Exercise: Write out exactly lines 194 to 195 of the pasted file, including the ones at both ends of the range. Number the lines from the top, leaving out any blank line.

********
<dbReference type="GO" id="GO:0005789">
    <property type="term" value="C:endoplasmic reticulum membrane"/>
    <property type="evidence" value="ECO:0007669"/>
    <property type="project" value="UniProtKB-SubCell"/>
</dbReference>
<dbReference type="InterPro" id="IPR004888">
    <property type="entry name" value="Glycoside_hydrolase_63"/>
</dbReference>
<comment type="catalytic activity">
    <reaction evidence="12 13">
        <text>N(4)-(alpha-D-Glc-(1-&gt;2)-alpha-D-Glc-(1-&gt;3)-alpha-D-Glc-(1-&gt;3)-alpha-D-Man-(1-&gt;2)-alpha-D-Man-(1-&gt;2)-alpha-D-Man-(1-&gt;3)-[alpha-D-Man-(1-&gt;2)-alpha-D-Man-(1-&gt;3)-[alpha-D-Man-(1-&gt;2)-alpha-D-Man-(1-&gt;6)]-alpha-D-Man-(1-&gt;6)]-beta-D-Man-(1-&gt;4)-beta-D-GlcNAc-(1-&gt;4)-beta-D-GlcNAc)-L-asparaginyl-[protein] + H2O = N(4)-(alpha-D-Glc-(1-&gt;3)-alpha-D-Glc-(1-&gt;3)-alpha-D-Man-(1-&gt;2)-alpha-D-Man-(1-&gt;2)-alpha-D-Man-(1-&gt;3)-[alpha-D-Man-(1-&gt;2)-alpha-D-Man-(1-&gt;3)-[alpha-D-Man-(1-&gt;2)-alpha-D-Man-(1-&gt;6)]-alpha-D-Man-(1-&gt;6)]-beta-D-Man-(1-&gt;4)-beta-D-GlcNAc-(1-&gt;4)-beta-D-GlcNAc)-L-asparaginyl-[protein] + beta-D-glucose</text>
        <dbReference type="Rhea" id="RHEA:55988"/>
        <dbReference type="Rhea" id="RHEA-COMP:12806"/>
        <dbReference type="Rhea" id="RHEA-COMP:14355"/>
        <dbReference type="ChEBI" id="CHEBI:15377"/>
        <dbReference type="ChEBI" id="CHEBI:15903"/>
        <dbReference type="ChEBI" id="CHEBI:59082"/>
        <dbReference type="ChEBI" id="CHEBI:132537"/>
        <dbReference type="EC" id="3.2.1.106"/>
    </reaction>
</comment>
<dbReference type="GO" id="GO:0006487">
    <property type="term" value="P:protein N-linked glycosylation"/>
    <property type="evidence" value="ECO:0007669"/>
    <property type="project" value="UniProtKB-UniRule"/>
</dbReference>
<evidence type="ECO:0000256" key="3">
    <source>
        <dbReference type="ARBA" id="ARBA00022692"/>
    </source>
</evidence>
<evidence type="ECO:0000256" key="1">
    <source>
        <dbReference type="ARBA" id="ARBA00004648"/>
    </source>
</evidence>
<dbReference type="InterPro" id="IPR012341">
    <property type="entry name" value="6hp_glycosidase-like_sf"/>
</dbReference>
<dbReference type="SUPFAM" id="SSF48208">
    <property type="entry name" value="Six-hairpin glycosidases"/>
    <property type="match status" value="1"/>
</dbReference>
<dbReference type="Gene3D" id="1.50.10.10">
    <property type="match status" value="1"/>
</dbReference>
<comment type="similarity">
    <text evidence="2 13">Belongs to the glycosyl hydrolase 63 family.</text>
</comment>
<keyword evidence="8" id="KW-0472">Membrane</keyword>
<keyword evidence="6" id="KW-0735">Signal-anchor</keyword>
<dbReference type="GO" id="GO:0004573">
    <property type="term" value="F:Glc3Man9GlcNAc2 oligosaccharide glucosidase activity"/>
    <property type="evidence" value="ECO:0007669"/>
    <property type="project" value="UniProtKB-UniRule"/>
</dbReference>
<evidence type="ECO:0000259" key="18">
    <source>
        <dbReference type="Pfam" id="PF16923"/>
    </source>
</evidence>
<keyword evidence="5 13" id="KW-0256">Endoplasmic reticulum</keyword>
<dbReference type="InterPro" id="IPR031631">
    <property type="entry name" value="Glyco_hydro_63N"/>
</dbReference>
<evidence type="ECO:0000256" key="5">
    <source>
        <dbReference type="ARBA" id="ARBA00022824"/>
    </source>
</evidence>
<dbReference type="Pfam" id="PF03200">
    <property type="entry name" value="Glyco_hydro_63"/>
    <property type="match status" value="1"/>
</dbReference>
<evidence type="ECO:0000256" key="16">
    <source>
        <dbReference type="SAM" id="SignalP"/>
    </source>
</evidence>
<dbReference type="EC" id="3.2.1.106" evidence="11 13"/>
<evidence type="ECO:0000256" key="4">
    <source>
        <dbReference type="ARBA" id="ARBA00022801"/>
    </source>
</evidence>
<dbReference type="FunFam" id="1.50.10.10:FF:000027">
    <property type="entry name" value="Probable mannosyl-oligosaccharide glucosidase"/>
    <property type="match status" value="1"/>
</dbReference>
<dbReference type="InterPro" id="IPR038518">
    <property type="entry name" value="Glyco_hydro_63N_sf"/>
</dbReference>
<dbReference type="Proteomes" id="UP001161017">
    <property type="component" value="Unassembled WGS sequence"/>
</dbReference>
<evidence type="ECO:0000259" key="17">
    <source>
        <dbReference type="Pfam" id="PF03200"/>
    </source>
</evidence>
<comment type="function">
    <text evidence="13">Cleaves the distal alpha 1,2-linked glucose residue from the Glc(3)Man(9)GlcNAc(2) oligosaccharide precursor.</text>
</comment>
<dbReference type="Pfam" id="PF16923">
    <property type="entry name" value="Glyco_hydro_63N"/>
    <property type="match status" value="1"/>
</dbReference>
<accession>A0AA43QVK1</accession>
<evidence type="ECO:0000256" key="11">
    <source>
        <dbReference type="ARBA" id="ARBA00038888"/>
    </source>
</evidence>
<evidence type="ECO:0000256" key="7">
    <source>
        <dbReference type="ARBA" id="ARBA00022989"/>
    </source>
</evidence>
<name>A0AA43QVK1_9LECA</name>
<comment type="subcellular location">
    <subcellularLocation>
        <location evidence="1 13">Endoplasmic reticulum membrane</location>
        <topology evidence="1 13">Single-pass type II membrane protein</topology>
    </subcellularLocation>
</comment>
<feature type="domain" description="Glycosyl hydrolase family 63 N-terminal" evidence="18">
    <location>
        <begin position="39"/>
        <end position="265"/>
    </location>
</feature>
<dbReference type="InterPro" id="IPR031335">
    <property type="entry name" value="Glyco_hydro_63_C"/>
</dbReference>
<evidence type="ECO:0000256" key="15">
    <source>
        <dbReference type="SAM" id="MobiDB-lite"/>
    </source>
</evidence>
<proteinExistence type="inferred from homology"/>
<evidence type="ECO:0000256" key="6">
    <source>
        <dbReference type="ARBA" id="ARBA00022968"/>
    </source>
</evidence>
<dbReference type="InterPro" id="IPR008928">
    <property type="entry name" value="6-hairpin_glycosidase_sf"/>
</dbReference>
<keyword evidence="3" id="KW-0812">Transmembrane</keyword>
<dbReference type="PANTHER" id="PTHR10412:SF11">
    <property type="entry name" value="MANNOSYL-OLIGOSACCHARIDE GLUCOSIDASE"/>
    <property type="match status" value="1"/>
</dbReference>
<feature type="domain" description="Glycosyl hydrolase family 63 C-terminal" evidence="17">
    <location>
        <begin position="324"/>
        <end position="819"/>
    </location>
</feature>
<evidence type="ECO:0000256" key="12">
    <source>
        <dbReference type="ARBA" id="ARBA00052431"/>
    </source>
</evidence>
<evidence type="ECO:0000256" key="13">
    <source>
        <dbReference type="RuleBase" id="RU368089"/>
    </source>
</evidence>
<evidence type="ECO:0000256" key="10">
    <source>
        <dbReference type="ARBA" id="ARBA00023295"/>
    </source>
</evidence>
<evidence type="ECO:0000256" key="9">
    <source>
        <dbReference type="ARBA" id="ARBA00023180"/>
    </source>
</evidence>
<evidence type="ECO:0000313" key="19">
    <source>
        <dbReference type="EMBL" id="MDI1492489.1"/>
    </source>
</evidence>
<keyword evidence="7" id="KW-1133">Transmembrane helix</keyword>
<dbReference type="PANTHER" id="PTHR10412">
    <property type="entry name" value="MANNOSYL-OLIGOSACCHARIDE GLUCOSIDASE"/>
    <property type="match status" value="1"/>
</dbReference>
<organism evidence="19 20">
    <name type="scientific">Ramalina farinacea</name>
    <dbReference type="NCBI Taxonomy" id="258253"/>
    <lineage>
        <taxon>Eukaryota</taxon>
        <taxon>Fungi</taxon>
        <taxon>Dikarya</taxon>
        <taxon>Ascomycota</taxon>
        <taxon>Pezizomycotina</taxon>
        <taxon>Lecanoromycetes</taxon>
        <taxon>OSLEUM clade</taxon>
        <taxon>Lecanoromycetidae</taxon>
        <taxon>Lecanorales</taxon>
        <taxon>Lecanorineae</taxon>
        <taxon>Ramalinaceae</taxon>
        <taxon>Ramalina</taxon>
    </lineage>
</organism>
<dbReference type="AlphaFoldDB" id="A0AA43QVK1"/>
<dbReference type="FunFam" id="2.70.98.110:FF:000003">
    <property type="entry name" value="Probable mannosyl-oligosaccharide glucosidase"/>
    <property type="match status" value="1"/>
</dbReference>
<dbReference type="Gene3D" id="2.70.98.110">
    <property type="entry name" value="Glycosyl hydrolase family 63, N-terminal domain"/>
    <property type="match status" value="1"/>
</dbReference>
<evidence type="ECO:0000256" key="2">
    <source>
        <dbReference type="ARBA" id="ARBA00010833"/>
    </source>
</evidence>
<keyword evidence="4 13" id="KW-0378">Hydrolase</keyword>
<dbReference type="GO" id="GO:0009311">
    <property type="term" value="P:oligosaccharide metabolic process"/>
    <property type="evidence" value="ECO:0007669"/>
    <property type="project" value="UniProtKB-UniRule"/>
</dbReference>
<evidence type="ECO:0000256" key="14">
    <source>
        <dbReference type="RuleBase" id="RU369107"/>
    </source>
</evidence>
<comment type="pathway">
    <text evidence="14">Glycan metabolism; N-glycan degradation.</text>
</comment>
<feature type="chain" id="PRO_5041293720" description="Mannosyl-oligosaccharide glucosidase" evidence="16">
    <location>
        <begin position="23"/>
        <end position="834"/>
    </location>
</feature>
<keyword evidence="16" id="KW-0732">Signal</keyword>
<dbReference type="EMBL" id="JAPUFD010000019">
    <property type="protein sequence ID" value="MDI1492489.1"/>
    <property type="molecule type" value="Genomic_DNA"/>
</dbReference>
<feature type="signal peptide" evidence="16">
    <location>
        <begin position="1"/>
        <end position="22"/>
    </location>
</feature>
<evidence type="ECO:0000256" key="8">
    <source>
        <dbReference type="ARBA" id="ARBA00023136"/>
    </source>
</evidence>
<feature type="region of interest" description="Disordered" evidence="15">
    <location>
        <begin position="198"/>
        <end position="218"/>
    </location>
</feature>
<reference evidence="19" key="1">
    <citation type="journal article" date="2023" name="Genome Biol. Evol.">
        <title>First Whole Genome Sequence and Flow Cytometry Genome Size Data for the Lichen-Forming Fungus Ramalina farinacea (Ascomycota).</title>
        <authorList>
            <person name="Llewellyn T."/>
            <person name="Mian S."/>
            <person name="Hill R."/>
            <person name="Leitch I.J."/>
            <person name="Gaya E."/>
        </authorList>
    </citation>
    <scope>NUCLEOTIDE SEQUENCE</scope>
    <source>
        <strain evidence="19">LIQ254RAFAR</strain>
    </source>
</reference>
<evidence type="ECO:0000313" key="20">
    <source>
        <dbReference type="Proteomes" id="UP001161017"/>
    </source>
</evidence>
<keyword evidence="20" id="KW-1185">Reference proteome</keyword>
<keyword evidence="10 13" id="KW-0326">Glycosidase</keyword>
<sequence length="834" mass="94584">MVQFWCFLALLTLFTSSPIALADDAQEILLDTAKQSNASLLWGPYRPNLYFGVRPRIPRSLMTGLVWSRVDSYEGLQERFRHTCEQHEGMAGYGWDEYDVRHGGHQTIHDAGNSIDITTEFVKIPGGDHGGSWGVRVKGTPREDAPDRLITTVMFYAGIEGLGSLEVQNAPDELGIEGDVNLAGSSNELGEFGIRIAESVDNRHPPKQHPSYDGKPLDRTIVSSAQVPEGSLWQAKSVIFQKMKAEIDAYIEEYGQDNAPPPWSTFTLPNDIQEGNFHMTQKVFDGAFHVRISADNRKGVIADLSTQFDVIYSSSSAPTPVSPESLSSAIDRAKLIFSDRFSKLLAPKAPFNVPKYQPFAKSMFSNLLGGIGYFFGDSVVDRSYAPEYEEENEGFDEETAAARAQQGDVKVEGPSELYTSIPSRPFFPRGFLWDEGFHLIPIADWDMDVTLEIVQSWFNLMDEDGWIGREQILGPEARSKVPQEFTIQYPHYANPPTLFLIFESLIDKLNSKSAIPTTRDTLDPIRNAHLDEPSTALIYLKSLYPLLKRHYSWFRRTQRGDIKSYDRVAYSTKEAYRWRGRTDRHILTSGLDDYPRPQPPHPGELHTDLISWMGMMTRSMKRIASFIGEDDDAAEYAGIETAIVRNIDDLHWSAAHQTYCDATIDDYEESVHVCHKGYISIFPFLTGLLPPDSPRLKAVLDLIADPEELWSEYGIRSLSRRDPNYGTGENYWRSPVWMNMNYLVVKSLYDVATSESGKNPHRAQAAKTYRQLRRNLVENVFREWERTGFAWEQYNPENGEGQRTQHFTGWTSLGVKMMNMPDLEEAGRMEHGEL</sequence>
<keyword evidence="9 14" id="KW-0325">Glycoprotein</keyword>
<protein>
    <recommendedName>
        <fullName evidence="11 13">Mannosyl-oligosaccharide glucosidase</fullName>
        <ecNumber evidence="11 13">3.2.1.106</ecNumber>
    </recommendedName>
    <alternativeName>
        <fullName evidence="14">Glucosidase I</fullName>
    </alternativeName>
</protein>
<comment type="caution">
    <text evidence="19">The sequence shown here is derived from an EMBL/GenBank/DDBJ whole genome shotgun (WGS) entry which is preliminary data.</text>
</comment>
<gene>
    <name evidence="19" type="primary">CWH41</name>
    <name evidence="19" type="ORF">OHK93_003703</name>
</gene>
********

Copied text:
        <taxon>Eukaryota</taxon>
        <taxon>Fungi</taxon>